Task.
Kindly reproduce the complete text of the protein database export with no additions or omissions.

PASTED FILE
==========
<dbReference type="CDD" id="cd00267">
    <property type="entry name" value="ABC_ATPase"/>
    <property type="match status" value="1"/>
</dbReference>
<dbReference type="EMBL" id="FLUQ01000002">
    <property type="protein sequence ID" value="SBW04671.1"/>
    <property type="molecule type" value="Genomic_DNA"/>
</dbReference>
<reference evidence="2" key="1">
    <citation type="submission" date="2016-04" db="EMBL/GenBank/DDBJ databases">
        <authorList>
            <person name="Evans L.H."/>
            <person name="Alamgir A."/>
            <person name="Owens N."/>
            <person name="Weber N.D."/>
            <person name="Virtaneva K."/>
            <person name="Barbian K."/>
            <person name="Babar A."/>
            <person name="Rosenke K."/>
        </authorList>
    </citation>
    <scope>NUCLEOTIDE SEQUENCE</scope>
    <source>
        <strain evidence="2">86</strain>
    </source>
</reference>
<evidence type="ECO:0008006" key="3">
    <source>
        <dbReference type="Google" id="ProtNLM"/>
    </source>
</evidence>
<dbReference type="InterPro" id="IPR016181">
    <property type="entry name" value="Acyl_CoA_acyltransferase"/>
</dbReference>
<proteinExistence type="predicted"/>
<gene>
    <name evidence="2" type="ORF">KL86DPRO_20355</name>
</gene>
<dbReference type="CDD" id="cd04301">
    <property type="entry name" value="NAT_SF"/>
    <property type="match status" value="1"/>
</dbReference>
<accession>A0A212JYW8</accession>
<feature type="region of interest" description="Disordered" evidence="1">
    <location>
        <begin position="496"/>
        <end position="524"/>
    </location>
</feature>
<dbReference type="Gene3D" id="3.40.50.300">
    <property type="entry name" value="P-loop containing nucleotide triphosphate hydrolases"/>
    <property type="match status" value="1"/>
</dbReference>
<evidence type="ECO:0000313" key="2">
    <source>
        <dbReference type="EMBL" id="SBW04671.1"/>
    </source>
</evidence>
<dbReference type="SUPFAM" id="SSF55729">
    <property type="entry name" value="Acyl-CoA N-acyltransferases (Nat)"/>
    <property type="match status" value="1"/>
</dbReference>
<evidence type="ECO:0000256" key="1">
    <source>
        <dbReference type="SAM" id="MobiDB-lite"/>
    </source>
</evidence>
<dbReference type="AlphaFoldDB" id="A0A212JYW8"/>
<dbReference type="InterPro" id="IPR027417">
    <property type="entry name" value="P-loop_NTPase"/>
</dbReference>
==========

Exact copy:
<dbReference type="CDD" id="cd00267">
    <property type="entry name" value="ABC_ATPase"/>
    <property type="match status" value="1"/>
</dbReference>
<dbReference type="EMBL" id="FLUQ01000002">
    <property type="protein sequence ID" value="SBW04671.1"/>
    <property type="molecule type" value="Genomic_DNA"/>
</dbReference>
<reference evidence="2" key="1">
    <citation type="submission" date="2016-04" db="EMBL/GenBank/DDBJ databases">
        <authorList>
            <person name="Evans L.H."/>
            <person name="Alamgir A."/>
            <person name="Owens N."/>
            <person name="Weber N.D."/>
            <person name="Virtaneva K."/>
            <person name="Barbian K."/>
            <person name="Babar A."/>
            <person name="Rosenke K."/>
        </authorList>
    </citation>
    <scope>NUCLEOTIDE SEQUENCE</scope>
    <source>
        <strain evidence="2">86</strain>
    </source>
</reference>
<evidence type="ECO:0008006" key="3">
    <source>
        <dbReference type="Google" id="ProtNLM"/>
    </source>
</evidence>
<dbReference type="InterPro" id="IPR016181">
    <property type="entry name" value="Acyl_CoA_acyltransferase"/>
</dbReference>
<proteinExistence type="predicted"/>
<gene>
    <name evidence="2" type="ORF">KL86DPRO_20355</name>
</gene>
<dbReference type="CDD" id="cd04301">
    <property type="entry name" value="NAT_SF"/>
    <property type="match status" value="1"/>
</dbReference>
<accession>A0A212JYW8</accession>
<feature type="region of interest" description="Disordered" evidence="1">
    <location>
        <begin position="496"/>
        <end position="524"/>
    </location>
</feature>
<dbReference type="Gene3D" id="3.40.50.300">
    <property type="entry name" value="P-loop containing nucleotide triphosphate hydrolases"/>
    <property type="match status" value="1"/>
</dbReference>
<evidence type="ECO:0000313" key="2">
    <source>
        <dbReference type="EMBL" id="SBW04671.1"/>
    </source>
</evidence>
<dbReference type="SUPFAM" id="SSF55729">
    <property type="entry name" value="Acyl-CoA N-acyltransferases (Nat)"/>
    <property type="match status" value="1"/>
</dbReference>
<evidence type="ECO:0000256" key="1">
    <source>
        <dbReference type="SAM" id="MobiDB-lite"/>
    </source>
</evidence>
<dbReference type="AlphaFoldDB" id="A0A212JYW8"/>
<dbReference type="InterPro" id="IPR027417">
    <property type="entry name" value="P-loop_NTPase"/>
</dbReference>